A company is a separate legal entity from its promoters .It’s an artificial person created by the process of law. And all those who contribute their money in it are its legal members who have a say in its functioning .Firstly, a company is capable of owing, enjoying and disposing of property in its own name. Secondly, there exists a corporate veil in between the company and its members, which makes it distinct from its members. Thus, following the Company law is the basis of ethical practices for successful corporate governance-the relationship between all the stakeholders in a company. This includes the shareholders, directors, and management of a company, as defined by the corporate charter, bylaws, formal policy and rule of law.
Good corporate governance will ensure and create an environment in which its shareholders, institutional investors, employees, and customers will feel that the values and principles of the caretakers of the company, such as the chair person, director and company secretaries, are real. But the trouble is that it is not so easy to do this and it takes blood, sweat and years of toil to build a reputation. And it is in the hands of company’s leadership perse promoters, chairperson, directors and company secretaries to build this reputation and follow ethical practices objectively, carefully treading through nepotism and defeating competition through their professionalism, keeping business separate from emotions. And it becomes even more important in this globalized and liberalized economy, where you have people around the world as your stakeholders and competitors, and media is so sensitive, yet powerful, to make or break your reputation with news manipulation and lobbying.
Coming to the latest Satyam-Maytas issue which gave rise to this whole debate on corporate governance. The fact that the promoters of Satyam who hold less than 10 per cent stake in the company, went ahead with the deal to take over Maytas Infrastructure, without the approval of its minority shareholders, just because it was “not required as per regulations (under company act 1956)”, shows that corporate governance was not exercised in “true spirit”, and yet again, brings to surface, loopholes in the system.
The proposed deal to buyout 100 per cent stake in Maytas Properties for $1.3 billion and 51 per cent stake in Maytas Infra for $300 million came as an albatross around the neck of stakeholders. The deal, had it been closed, would have siphoned off all the surplus cash on the reserves of Satyam, which is estimated to be $1.1 billion. The acquisitions would have helped the Raju family with $570 million (they hold a 35 per cent stake in Maytas Properties and 36 per cent in Maytas Infra), while draining Satyam’s cash reserves and leading it to raise $400 million of debt, not to forget the debt that would have added to its books on account of the acquired entities.
And according to Mr. Raju, the promoter and chairperson of the Satyam, the reason for the deal was to reduce the risk of the business of the company, where IT/ITES is its business object. But to diversify so drastically at a time when IT companies are trying to storm through this global slowdown is bewildering. According to the experts, not only was this the problem, but also companies under acquisition were overvalued, So was this the act of siphoning off the funds by promoters for the personal benefits or a long term strategic planning, keeping in mind the objective of maximizing shareholders wealth?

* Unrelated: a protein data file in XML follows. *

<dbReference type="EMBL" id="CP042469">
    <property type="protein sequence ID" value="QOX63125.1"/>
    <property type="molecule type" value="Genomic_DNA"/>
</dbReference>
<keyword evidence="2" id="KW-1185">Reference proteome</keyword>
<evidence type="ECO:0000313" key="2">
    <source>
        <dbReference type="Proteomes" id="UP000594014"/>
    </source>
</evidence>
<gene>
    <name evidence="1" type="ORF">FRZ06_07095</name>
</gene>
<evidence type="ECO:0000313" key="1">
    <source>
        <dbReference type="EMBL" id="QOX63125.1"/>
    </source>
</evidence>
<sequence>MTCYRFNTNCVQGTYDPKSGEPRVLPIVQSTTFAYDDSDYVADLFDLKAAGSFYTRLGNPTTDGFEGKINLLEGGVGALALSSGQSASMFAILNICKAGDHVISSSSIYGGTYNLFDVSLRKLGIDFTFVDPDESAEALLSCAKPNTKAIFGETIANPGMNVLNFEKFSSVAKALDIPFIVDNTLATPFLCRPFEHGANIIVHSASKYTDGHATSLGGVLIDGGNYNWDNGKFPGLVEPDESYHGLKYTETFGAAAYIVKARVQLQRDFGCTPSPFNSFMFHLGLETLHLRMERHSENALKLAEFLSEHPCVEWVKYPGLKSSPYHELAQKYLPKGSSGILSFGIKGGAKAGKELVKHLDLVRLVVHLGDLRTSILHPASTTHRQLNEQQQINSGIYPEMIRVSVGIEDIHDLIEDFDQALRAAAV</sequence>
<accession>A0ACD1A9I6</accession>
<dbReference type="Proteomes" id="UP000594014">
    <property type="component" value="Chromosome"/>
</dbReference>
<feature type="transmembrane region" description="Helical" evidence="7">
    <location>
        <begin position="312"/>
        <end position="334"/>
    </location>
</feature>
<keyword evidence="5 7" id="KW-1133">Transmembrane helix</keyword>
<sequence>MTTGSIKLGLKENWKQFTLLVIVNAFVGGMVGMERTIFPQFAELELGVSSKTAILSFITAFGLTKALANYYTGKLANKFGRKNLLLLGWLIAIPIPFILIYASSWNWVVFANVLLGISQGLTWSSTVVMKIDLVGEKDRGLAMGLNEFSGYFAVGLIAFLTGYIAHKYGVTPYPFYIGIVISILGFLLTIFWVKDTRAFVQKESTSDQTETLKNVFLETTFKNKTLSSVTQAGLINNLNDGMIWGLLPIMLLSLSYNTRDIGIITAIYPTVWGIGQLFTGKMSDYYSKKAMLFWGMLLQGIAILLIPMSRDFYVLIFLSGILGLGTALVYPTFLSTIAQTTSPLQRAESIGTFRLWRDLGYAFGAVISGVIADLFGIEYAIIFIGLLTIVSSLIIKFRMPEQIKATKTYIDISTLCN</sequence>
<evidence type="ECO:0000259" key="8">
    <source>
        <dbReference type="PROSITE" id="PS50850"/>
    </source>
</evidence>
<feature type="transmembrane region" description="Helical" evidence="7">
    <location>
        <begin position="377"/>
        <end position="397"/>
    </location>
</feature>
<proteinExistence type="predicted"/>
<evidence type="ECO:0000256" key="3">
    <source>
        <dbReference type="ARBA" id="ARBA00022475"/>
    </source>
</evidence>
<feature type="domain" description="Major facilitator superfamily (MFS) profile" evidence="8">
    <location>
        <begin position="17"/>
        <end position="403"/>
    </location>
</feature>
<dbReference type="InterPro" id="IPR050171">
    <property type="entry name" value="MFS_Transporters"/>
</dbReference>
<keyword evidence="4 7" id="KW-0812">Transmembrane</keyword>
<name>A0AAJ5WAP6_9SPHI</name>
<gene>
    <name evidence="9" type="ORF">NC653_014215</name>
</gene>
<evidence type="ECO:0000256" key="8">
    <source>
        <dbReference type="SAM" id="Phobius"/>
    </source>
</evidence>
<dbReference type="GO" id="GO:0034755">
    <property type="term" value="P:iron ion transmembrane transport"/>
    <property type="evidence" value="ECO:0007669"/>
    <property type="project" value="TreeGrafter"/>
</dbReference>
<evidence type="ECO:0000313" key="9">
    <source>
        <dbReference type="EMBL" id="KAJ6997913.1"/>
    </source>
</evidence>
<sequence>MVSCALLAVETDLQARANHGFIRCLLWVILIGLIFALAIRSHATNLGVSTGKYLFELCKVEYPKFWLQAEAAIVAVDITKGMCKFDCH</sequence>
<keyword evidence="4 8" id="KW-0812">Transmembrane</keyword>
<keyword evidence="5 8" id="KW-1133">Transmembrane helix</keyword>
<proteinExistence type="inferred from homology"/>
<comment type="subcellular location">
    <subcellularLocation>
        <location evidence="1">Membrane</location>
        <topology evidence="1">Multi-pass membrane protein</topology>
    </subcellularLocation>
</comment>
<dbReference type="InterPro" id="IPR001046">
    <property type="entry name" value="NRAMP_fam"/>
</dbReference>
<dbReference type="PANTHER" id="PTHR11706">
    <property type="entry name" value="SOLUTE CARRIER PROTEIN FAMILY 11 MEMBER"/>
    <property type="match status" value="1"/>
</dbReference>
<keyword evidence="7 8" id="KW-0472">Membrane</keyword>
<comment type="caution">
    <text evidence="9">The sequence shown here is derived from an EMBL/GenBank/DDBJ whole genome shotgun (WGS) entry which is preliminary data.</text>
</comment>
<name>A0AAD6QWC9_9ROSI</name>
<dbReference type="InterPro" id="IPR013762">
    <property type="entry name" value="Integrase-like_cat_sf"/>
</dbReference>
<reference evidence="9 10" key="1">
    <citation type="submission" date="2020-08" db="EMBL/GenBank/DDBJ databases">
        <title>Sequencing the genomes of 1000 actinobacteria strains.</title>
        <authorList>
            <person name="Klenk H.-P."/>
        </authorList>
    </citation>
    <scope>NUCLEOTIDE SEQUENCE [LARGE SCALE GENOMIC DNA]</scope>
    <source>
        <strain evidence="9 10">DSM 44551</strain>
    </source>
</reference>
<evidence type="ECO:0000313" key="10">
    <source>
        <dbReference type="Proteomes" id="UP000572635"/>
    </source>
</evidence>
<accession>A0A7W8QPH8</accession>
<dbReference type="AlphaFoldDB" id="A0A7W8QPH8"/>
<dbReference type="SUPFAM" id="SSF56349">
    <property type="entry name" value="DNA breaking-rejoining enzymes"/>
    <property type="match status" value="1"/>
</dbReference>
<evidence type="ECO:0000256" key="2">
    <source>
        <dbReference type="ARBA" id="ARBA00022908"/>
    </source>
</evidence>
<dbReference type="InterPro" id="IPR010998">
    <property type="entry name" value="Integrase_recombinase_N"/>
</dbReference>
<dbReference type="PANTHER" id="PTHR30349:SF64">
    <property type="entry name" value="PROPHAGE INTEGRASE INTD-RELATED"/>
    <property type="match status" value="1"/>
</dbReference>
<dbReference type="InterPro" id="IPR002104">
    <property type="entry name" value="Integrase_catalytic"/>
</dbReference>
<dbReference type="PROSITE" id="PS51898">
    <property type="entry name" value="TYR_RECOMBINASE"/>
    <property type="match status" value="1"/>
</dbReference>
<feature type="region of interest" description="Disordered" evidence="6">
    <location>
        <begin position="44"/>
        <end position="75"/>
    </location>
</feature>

Whatever might have been the objective, but undoubtedly, it has put a question on the credibility of ethical corporate governance practices followed in India at large. On one hand, India is being praised all over the world for outperforming its competitors in this global melt down. When the intelligentsia talks about privatizing many government departments and outsourcing work to the corporate sector, which is representing the brand India at a global level, for their smart management practices and professionalism, then such irresponsible steps taken by one of its associates can ruin its brand. It is shocking when it comes from a world’s renowned company of the IT sector; the sector which is a feather in the cap of Indian Inc. and is one of the biggest contributors to its GDP. As our elders always say, “it takes blood, sweat n years to build a reputation but seconds to ruin it.”
It’s not for the first time that a company has taken a decision without share holder’s approval. They got away because retail shareholders were not organized in any association and are scattered and don’t hold any powers. And domestic institutional investors usually adopted an accommodating attitude; in short, they were there for namesake, usually like a puppet in the hands of promoters. But now, times have changed. And with a liberal economy, there are foreign institutional investors who believe in stringent corporate government practices and who revolted and made hue and cry when the media added fuel to the fire .As a result, now these FII’s are planning to dump the company by selling their stakes because of a breach of trust with Satyam’s rivals.
What’s in store in the fate of Satyam, nobody knows, but yes, it proves that anybody can get away with loopholes in the law, and the standards of corporate governance exist only in books, not beyond that. It also brings in light, the importance of a good company secretary, who is not just the company secretary but a chief ethics officer as well, who should be above everybody in professionalism, who should give sound advice and independent judgments for a brighter future of the company and the country. After all, it’s all about the brand image of India Inc., not just of one company.